"You're still going to have that doubt, 'Wait, can I do it?'"

It was after filming wrapped on The Greatest Showman and Spider-Man that Zendaya found herself with a chunk of free time — the first time off she'd had since she was 13. A few roles had fallen through or not worked out when she got the script for Euphoria, which she connected with right away. "I fell in love with who Rue was," Zendaya recalls. "It felt special because I don't like to read scripts, and for me to read through it faster than anything I've ever read before, obviously I connected with it somehow." Though this role would be Zendaya's grittiest one yet, writer and showrunner Sam Levinson knew from the beginning she could handle it. "Sam Levinson told me, 'You were on my vision board' and I thought, 'You're joking.' There's no way he saw anything I did in the past and thought, 'Hmm, that girl could potentially play me,'" Zendaya says, continuing, "The character Rue is basically him and his life experiences. I felt so worried about proving myself. It was very scary."

Dress: Emporio Armani, Bodysuit: No. 21, Shoes: Rick Owens

On set shooting the show, Zendaya remembers feeling a mixed bag of emotions. "I finally felt like I was doing something that I could push myself [with]. But always you're still going to have that doubt, and [I'm] still in my head, like, Wait, can I do it?"

The fact that Euphoria's plot is based largely on director Sam Levinson's own life experiences gives the show a crucial layer of authenticity and urgency, and Zendaya says she prepared for her role by speaking with, and learning extensively from, Levinson. "When you're tackling something like addiction, it's important to have someone there who has struggled with it, who can write and talk about it. There's only so much I can understand about it without going through it," she says.

Dress: Giambattista Valli, Tights: Wolford, Shoes: Pleaser

In the process of playing Rue, Zendaya says she has come to feel deeply connected to the character despite their many differences. "When I do the voiceovers, it sounds like me, obviously, but it doesn't sound like me," she says. "I can kind of feel when she takes over and does her thing, in the corniest actor way possible. I fall into her, and she falls into me." Most importantly, she feels a need for Rue to be OK. "I want her to do well in life," she says. "I always say there's hope for Rue, [and] you know she's going to be alright because Sam is alright. That means she's going to go on to do good things in her life."

But when we meet Rue, it's far from clear she'll be OK any time soon. As we watch her self-medicate with cocaine to blur her internal pain, it's hard not to think about the recent influx of studies surrounding the rates of anxiety and depression among young people. NBC writes that Gen Z is the loneliest ever, and Time adds that 90% of the generation feels stressed out. One common culprit for this phenomenon that's often mentioned in these studies is social media. While it's rightfully cited as creating unrealistic expectations of how happy our friends and acquaintances are, leading to stress and unhappiness when we feel like we don't measure up, at the same time, it remains a tool that Gen Z, like their older peers, uses as a lifeline to connect with others, educate themselves and seek help.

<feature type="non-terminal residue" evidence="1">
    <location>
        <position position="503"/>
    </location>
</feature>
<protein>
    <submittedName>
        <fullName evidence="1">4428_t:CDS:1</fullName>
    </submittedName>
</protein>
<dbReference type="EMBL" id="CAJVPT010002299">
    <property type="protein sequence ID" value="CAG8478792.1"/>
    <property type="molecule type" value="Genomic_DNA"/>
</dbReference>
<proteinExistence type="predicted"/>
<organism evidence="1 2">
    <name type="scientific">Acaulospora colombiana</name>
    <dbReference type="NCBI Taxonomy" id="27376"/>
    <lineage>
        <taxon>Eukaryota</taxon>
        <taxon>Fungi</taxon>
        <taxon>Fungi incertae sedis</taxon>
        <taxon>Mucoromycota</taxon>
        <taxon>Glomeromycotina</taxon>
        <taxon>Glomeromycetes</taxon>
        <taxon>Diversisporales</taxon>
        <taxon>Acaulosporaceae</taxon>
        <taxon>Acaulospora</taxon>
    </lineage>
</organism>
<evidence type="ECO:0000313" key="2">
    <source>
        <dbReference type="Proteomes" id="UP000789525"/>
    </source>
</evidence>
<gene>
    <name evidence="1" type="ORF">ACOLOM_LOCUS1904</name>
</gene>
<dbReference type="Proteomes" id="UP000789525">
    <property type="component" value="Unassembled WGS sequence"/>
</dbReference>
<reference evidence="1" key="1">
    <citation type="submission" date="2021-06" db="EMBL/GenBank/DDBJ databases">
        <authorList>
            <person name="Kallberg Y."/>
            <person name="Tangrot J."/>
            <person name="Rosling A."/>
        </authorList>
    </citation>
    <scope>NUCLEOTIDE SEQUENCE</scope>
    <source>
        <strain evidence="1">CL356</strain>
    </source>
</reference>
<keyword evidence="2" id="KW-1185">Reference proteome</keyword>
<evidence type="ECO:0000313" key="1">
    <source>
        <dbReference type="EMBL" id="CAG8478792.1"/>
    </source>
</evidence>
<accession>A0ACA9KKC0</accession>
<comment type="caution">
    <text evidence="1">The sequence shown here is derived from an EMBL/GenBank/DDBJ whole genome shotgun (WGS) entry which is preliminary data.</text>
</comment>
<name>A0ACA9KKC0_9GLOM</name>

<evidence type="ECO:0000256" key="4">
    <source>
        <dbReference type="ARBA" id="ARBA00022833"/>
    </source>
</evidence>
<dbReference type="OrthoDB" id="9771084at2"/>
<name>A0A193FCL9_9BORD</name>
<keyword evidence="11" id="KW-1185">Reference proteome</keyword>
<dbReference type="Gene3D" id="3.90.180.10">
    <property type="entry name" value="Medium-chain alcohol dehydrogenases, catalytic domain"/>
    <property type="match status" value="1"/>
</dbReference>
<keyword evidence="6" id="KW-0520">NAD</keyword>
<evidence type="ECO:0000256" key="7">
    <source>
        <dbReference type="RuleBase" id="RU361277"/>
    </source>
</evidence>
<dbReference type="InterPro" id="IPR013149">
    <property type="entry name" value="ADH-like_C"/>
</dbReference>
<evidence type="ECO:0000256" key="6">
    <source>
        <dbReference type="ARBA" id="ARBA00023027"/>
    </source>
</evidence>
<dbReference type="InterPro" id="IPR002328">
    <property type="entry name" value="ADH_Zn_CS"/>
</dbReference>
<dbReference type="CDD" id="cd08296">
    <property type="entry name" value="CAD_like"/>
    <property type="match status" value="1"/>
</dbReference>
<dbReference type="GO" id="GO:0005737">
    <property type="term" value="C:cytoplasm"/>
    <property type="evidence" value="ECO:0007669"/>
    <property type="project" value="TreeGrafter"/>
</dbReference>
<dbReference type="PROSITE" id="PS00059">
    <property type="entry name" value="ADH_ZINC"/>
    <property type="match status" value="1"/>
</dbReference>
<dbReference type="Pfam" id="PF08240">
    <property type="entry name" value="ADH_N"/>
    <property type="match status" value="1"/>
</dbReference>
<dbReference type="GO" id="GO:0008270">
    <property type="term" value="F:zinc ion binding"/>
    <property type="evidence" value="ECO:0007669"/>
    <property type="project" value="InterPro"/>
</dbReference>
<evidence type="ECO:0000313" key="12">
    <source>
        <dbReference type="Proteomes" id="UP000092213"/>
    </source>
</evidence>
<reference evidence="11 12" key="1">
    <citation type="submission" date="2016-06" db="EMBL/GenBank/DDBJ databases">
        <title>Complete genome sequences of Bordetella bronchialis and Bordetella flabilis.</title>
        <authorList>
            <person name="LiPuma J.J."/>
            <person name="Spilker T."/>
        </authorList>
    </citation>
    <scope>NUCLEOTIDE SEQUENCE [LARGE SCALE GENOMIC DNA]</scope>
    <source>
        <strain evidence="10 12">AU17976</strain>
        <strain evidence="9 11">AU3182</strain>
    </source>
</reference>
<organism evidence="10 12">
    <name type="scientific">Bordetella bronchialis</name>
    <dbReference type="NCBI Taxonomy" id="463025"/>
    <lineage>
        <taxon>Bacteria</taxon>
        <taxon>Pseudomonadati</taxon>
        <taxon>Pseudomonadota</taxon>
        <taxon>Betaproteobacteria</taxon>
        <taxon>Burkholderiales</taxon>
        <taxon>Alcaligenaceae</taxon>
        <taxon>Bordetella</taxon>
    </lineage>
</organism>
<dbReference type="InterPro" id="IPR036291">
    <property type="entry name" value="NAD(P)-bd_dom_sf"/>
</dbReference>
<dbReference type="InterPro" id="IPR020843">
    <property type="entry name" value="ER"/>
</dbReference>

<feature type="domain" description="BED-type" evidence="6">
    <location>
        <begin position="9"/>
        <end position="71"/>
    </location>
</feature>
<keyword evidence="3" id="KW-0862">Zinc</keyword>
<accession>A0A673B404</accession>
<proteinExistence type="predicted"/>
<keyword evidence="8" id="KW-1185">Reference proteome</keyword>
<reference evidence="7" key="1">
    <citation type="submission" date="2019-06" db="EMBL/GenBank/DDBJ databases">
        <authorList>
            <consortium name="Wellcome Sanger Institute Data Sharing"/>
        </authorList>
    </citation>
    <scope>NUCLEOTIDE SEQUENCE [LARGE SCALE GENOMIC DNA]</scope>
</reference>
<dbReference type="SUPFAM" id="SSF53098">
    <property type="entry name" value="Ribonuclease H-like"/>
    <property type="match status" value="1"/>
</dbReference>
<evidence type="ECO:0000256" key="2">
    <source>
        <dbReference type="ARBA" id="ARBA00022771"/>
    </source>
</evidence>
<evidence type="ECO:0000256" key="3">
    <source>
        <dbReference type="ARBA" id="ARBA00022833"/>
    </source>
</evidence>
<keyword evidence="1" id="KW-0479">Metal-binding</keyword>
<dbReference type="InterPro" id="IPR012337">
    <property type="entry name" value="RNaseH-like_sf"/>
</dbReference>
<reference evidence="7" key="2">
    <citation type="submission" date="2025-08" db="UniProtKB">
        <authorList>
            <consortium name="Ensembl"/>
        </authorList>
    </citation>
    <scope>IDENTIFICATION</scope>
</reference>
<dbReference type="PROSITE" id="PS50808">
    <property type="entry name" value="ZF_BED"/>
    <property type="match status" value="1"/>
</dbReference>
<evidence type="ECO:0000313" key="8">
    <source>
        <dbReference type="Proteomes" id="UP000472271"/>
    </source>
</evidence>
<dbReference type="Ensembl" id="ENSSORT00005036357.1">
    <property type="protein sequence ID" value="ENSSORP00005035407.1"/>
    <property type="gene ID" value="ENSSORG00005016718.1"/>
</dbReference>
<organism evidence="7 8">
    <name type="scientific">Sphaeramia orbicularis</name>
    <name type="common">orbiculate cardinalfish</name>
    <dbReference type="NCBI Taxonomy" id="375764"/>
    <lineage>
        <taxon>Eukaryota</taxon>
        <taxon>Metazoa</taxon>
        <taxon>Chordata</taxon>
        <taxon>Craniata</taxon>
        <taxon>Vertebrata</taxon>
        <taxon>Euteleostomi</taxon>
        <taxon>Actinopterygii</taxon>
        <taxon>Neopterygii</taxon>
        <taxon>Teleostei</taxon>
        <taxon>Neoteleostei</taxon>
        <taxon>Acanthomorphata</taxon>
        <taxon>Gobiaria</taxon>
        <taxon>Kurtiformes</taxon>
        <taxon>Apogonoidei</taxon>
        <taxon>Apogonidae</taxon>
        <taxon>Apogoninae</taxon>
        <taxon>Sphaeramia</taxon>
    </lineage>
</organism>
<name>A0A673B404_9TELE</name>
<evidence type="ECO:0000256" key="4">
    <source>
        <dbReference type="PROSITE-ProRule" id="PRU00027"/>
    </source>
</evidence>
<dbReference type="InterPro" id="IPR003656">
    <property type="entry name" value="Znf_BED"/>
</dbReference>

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Thanks to changes wrought by the Internet and social media, young people are much more educated about and fluent in conversations about race, mental health, body image issues and consent than any generation before them has been. Throughout Euphoria, social media is shown at times as a way of building community and finding sexual and romantic intimacy — even when it's via practices that older generations might find horrifying. In one particularly memorable scene, Rue adamantly defends the practice of sexting. "Nudes are the currency of love, so stop shaming us," she says. "Shame the assholes who create password-protected online directories of naked underage girls."

"How can I make the change, how can I add more voices?"

While Rue might speak stridently about sexting, Zendaya talks with much more nuance and compassion when it comes to the amount of anxiety and dread depicted in Euphoria and how she, and other people her age, deal with their own anxieties and talk about mental health issues specifically. "I think definitely there's been, at least amongst my peers, a certain [emphasis] on not just mental health but self-care and opening up to other experiences," she says. "That, in turn, makes you feel like you're not alone if you are dealing with it. It makes you feel heard and not so isolated."